Senior presidential adviser Karl Rove, one of Washington's most powerful and polarizing figures, is revered by supporters as the brilliant architect of President Bush's electoral victories and reviled by opponents as a ruthless political operative.
Rove, President Bush’s closest adviser, escaped indictment Friday in the CIA leak case, but remained under investigation, his legal status a looming political problem for the White House.
Far more than his official title suggests, deputy White House chief of staff Rove has played a powerful behind-the-scenes role, with a hand in everything from politics to foreign policy to personnel decisions.
Credited with keeping Bush relentlessly on message and defining the candidate with a focused set of issues, Rove, 54, can be brusque, single-minded and at times mischievous.
"Level an opponent, leave no evidence" is how The Dallas Morning News summed up Rove's strategy as Texas' top political operative.
Critics have long accused Rove of using leaks and stunts to damage his political opponents.
A decade ago, he was credited with leaking to a reporter that a rising Democratic political star, whose resume said she was a top graduate of the University of Texas, didn't have a degree.
In the 1986 Texas governor's race, Rove said he found an eavesdropping device in his office. Democrats accused Republicans of setting up the incident to stir publicity.
Political opponents say Rove also played a behind-the-scenes role in "whisper campaigns" against Ann Richards, whom Bush defeated in the 1994 governor's race, and Republican Sen. John McCain of Arizona, whom Bush knocked out of the 2000 presidential race.
At the height of last year's presidential campaign, critics tried to link Rove to attacks on Democratic rival John Kerry's Vietnam war record. The White House denied any involvement in the attacks, launched by the Swift Boat Veterans for Truth.
"He's a brilliant political strategist, and he's proved brilliantly effective at destroying Democrats personally," former President Clinton said in a July interview with NBC's "Today" show. "I mean, they've gotten away with murder, and he's really good at it."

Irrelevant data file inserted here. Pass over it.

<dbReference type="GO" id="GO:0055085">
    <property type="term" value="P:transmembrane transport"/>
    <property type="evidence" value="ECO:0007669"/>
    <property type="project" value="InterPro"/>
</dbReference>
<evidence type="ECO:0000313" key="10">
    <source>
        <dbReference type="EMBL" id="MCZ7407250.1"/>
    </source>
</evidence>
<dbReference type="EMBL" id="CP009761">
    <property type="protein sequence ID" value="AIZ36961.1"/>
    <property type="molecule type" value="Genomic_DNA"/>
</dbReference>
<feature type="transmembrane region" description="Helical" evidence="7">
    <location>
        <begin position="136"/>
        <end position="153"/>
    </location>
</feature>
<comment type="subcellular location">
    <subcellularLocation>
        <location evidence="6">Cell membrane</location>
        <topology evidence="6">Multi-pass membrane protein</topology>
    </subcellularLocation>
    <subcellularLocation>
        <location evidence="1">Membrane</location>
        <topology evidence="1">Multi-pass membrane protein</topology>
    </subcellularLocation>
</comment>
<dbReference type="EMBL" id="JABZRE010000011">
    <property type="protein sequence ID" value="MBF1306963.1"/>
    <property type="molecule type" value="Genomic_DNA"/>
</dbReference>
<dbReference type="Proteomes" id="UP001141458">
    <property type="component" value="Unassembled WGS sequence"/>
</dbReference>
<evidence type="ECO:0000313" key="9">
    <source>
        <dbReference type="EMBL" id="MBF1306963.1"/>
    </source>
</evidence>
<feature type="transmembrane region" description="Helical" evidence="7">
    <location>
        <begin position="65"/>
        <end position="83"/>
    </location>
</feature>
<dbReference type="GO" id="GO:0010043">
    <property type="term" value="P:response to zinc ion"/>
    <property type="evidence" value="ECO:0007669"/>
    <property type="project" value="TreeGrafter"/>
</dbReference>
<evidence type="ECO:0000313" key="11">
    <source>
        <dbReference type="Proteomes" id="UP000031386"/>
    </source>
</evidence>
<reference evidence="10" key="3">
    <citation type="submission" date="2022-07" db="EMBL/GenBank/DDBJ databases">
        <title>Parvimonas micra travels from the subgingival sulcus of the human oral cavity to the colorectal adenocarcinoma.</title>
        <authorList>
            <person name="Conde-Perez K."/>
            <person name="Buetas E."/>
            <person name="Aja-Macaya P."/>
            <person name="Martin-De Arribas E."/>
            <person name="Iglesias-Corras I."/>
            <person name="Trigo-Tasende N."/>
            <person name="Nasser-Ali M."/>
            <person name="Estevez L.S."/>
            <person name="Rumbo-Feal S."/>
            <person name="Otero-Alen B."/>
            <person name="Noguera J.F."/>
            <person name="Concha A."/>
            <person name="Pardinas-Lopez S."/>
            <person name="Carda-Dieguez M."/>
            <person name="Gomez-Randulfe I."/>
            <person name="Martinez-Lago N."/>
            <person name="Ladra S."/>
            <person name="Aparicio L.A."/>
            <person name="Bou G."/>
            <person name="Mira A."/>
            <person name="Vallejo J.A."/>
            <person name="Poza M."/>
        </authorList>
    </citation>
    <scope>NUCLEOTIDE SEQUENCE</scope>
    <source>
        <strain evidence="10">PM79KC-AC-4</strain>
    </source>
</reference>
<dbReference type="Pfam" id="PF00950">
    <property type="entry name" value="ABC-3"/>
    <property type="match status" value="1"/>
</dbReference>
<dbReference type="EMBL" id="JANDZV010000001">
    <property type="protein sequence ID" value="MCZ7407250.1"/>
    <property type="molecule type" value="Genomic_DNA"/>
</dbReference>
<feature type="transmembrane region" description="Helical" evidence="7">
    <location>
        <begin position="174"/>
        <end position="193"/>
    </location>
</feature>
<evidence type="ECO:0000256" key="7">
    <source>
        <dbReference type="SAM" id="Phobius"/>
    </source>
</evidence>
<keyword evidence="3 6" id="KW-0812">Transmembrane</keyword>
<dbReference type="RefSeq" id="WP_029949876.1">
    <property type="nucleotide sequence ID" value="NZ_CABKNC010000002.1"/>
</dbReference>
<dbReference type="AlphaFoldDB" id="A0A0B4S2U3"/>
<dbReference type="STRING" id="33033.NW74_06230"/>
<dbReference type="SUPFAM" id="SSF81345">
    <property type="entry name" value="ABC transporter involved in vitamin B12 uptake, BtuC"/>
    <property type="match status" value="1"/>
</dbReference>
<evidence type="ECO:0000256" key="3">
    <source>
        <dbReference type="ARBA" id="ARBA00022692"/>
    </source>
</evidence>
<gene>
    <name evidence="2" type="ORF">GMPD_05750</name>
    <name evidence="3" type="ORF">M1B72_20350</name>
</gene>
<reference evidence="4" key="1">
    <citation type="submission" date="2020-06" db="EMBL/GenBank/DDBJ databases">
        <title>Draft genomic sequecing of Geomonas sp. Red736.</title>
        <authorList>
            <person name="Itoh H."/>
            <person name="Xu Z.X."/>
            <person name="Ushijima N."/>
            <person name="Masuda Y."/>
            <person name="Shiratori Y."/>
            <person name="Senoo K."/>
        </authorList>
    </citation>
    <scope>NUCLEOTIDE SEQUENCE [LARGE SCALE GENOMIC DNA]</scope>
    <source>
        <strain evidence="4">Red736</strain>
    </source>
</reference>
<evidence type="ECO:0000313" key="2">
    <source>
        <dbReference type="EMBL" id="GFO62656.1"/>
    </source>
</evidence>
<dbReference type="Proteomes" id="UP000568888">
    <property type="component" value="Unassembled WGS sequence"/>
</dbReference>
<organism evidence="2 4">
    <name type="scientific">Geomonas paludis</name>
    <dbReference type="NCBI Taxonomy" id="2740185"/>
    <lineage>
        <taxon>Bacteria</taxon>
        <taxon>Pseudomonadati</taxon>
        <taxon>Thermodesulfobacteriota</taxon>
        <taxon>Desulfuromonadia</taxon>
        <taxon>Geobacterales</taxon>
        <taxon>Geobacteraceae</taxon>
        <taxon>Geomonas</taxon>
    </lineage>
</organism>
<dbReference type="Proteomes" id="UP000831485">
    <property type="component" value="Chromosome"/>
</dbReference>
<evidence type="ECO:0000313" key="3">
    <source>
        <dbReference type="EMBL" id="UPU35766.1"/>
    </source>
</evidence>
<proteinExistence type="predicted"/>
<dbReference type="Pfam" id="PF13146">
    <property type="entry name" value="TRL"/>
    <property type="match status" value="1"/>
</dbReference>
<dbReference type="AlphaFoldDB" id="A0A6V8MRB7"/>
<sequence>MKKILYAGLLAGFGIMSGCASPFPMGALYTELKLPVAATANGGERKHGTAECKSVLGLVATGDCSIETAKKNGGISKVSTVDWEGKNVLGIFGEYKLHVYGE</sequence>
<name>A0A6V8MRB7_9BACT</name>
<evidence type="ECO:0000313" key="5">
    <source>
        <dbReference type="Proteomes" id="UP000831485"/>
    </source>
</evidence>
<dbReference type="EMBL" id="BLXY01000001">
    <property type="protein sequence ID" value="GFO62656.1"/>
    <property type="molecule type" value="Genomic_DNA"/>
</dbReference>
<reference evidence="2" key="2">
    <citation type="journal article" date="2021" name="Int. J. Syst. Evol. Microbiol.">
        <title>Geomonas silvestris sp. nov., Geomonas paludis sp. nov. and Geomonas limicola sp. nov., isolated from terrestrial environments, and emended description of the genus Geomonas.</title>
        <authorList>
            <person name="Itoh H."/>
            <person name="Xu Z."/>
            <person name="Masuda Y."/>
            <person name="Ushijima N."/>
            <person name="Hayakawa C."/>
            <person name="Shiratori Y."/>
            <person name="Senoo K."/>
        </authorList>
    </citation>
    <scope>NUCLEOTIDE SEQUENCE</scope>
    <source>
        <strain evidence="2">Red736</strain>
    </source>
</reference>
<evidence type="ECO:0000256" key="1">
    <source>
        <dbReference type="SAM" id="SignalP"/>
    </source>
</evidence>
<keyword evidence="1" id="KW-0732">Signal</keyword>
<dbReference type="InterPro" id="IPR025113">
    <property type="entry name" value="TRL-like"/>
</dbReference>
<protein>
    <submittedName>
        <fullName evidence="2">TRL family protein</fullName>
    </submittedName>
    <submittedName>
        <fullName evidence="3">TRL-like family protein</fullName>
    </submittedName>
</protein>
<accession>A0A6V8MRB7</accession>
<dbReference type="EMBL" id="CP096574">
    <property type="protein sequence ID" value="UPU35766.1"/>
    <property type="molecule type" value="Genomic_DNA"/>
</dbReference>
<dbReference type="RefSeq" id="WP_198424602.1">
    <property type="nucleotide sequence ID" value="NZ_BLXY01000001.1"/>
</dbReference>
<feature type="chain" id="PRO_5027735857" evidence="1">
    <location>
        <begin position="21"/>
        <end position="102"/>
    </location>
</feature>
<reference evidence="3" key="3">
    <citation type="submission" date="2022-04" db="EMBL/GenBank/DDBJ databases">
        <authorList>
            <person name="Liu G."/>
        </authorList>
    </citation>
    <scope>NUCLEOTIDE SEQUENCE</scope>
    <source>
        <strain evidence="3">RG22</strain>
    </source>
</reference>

Rove first met Bush while working at the Republican National Committee in the mid-1970s and revived the friendship when he moved to Austin in 1981 to set up shop as a political consultant.
In 1994, Rove helped the neophyte politician win his first elective office as governor of Texas. With Rove at his side, Bush repeated in 1998, winning in a landslide and becoming the first Texas governor to be elected to back-to-back, four-year terms.
In a sign of Rove's clout in the Texas Capitol in those days, then-governor Bush scrawled on a photo, which hung in Rove's office, "To Karl, the man with the plan."
Rove was a protege of the late Lee Atwater, who played a key role in the 1988 presidential campaign of Bush's father, George H.W. Bush. Like Atwater, Rove is well known for employing a strategy of attacking an opponent on the opponent's strongest issue.
When Bush declared his bid for the presidency, Rove sold his company to devote all his attention to the campaign.
Since coming to the White House, Rove's influence has expanded far beyond setting political strategy. One of his tasks was to lead the secretive White House Iraq Group, which set strategy for selling the Iraq war to the public. The group's work became a focus of the leak investigation.
He has become a driving force behind administration policy, and Bush recently put him in charge of coordinating internal White House domestic, economic and national security policy councils.
After shaping policies, Rove makes sure Republican constituents follow them.
Some have attributed the Republican backlash over Bush's slow response to Hurricane Katrina and against his Supreme Court nominee Harriet Miers to the fact that Rove has been distracted by the Plame case.
Born in Colorado and raised in several Western states, Rove attended the University of Utah but left before graduating. He began his political career during former President Richard Nixon's administration as head of the nationwide College Republicans.